I have a job: There art thou happy!

I have a home: There art thou happy!

My children have what they need: There art thou happy!

I am not sick. No one I love has died: There art thou happy!

I am white. There art thou happy!

There is food in the grocery store. There art thou happy!

There is rain on the ground, watering my onions and garlic and cauliflower. There art thou happy!

To which I want to say: Yes. And also: Fuck you, Friar Laurence, you stupid bumbler who made everything worse. Impact has always mattered more than intention.

More math: The oldest of my first students are now 48. 48! “Some of your students are probably grandparents now,” Cane says to me. I remember a senior boy, Jeff, last period of the day, all shit-eating grin saying to me: “You just have to understand, Ms. Evans, that most days I’m going to be stoned.” We didn’t have “resource officers” in school then. (Why don’t we call them what they are: police. Who do we think we’re kidding?) I just told Jeff to go back to his seat. He did. I laughed about it in the teacher’s lounge later, a room stale and bitter from the cigarettes my colleagues sucked into their lungs during passing time or their prep periods. It was a different era.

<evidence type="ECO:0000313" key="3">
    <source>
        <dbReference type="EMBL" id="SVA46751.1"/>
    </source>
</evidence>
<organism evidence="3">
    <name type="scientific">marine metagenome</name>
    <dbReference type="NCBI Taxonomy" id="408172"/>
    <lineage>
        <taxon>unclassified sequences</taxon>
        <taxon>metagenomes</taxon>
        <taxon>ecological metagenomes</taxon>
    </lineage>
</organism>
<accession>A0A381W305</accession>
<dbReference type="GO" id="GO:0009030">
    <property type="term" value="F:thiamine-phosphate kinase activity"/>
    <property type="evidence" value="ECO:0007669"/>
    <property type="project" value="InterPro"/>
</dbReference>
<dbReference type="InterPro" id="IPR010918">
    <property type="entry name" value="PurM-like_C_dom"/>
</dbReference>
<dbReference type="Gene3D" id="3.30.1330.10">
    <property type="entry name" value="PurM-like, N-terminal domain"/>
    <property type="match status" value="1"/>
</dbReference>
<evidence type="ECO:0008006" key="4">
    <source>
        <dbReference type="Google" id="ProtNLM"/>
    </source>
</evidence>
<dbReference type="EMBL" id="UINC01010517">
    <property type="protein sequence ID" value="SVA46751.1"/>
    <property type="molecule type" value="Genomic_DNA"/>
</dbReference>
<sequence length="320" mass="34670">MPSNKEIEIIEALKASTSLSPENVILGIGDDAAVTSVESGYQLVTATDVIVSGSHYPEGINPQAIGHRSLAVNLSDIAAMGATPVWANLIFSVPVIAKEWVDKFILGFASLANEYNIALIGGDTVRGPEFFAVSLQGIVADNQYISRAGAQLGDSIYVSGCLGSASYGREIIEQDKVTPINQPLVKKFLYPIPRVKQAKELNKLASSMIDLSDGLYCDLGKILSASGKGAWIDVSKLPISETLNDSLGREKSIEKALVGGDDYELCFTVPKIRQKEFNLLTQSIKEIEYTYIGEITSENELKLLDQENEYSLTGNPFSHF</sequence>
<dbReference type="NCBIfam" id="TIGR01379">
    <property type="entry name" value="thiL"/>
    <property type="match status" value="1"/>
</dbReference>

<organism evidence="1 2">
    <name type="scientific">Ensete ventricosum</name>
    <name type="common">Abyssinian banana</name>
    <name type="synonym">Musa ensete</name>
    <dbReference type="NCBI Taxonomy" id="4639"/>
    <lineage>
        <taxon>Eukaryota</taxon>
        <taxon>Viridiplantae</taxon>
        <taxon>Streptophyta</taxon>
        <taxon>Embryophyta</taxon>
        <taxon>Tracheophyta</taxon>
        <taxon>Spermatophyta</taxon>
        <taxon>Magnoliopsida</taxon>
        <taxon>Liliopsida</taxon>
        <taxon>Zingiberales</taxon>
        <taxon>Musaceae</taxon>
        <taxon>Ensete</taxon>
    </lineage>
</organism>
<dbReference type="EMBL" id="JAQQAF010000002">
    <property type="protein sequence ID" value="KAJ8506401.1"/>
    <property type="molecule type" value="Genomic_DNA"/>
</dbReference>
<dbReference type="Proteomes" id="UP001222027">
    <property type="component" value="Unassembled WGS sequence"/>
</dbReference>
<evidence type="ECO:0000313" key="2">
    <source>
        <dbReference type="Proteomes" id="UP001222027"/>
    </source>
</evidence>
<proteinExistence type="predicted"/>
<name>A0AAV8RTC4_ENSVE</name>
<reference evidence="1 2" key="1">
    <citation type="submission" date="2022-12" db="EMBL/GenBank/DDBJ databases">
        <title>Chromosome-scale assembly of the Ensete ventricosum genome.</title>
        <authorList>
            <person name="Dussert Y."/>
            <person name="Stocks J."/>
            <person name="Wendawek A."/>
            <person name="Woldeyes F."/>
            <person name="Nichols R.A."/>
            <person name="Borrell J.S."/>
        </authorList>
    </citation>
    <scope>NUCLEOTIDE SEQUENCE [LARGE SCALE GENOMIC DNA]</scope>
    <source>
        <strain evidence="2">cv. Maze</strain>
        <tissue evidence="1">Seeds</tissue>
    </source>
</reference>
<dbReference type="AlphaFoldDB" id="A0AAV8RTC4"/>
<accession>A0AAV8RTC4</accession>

I’m thinking now of Langston Hughes and his Theme for English B.

This is me, hoping that this page is true.

Whole enough

On April 21, a Tuesday, I got a migraine. It hung on through Friday; just as it was exiting the building of my body, something twinged hard in my right lower back, and I spent that weekend unable to move or sit or lie down without pain. By this Tuesday I was able to stop taking megadoses of ibuprofen and sitting/sleeping with a heating pad, and then the migraine returned. Today, Friday again, it is still here, for the 4th day.

Most of the time, migraine does not leave me writhing in pain in a dark room, because I have medication that usually works and keeps me able to mostly function. I can usually work when on my meds. They can make me slow and fuzzy, and fatigued, and feeling generally off, but after I take them the sharp, stabbing pains and the vice grip on my skull subside, so it feels like relief. Slow, fuzzy, fatigued, and off are a gift, when I consider the alternative. The alternative is entire days entirely lost to pain that literally brings me to my knees.